3 King Shalmaneser of Assyria attacked King Hoshea, so Hoshea was forced to pay heavy tribute to Assyria. 4 But Hoshea stopped paying the annual tribute and conspired against the king of Assyria by asking King So of Egypt* to help him shake free of Assyria’s power. When the king of Assyria discovered this treachery, he seized Hoshea and put him in prison. 5 Then the king of Assyria invaded the entire land, and for three years he besieged the city of Samaria. 6 Finally, in the ninth year of King Hoshea’s reign, Samaria fell, and the people of Israel were exiled to Assyria. They were settled in colonies in Halah, along the banks of the Habor River in Gozan, and in the cities of the Medes.” Samaria, the capital of Israel, fell to Assyria in 722BC.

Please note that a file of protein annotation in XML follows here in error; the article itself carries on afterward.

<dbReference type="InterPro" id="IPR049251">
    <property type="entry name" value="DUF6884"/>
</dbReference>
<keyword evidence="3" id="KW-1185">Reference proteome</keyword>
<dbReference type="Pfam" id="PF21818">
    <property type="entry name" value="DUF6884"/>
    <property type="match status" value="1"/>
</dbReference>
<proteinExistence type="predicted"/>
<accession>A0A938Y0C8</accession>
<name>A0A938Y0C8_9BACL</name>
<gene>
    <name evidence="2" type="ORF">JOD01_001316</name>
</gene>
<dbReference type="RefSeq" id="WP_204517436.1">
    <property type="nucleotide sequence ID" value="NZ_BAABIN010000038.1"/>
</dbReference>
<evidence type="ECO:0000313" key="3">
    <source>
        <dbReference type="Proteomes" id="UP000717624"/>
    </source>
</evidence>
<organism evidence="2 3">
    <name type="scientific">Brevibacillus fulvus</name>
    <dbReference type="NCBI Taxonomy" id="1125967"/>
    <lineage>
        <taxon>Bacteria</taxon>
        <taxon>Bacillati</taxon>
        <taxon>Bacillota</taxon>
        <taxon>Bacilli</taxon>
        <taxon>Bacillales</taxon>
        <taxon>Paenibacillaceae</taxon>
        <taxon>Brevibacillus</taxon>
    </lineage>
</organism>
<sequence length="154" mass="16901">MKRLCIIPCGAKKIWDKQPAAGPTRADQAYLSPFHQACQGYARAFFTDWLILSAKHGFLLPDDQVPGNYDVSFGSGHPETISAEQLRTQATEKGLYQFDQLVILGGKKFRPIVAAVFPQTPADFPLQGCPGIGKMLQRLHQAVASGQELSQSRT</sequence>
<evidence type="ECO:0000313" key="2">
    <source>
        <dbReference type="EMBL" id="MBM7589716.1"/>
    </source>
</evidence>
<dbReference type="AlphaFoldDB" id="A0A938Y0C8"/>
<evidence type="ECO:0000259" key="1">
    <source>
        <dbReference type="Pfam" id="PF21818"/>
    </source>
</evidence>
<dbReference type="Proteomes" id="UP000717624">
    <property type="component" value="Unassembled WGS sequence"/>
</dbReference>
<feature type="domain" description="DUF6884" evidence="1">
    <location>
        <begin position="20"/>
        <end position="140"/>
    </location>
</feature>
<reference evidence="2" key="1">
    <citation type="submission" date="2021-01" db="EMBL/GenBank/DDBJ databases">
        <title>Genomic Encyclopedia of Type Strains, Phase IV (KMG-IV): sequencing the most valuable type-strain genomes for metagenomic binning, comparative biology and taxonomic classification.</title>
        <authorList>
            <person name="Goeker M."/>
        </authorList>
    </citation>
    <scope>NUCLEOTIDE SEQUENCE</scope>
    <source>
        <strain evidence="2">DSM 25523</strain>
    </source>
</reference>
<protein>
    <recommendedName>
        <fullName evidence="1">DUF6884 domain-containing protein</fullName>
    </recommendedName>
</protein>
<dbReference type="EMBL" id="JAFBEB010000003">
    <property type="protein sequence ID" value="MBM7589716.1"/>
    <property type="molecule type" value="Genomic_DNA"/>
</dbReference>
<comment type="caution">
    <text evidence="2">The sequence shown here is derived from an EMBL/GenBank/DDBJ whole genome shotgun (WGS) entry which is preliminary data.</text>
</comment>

Assyria continued to be a bully and oppressor of the southern kingdom of Judah after the fall of Israel, the northern kingdom. 2Kings18.13–19.37 tells about Assyria’s siege of Jerusalem in 701 BC by King Sennacherib of Assyria when Hezekiah was the king of Judah. Read that section in 2 Kings. Even though Assyria was a terribly cruel empire, God had actually used Assyria to punish His people in the northern kingdom. He had allowed Assyria to take Israel into exile in 722 BC and transplanted Assyria’s to take their place, which led to the Samaritan people that you read about in the NT. So, in the reign of Hezekiah of Judah, Assyria is ready to overthrow Jerusalem and take Judah into captivity also. Hezekiah was a good king and had made many reforms. So God was favorable to Hezekiah and Judah at this time. But, as you read 2 Kings 18 and 19, notice the arrogance and blasphemy of Assyria. The Assyrians mock Judah for trying to resist them. They brag at how they had conquered the gods of many nations, and they mocked Judah for trusting in their god to deliver them. This arrogance and blasphemy seems to be the turning point in God using Assyria any longer. 2 Kings 19: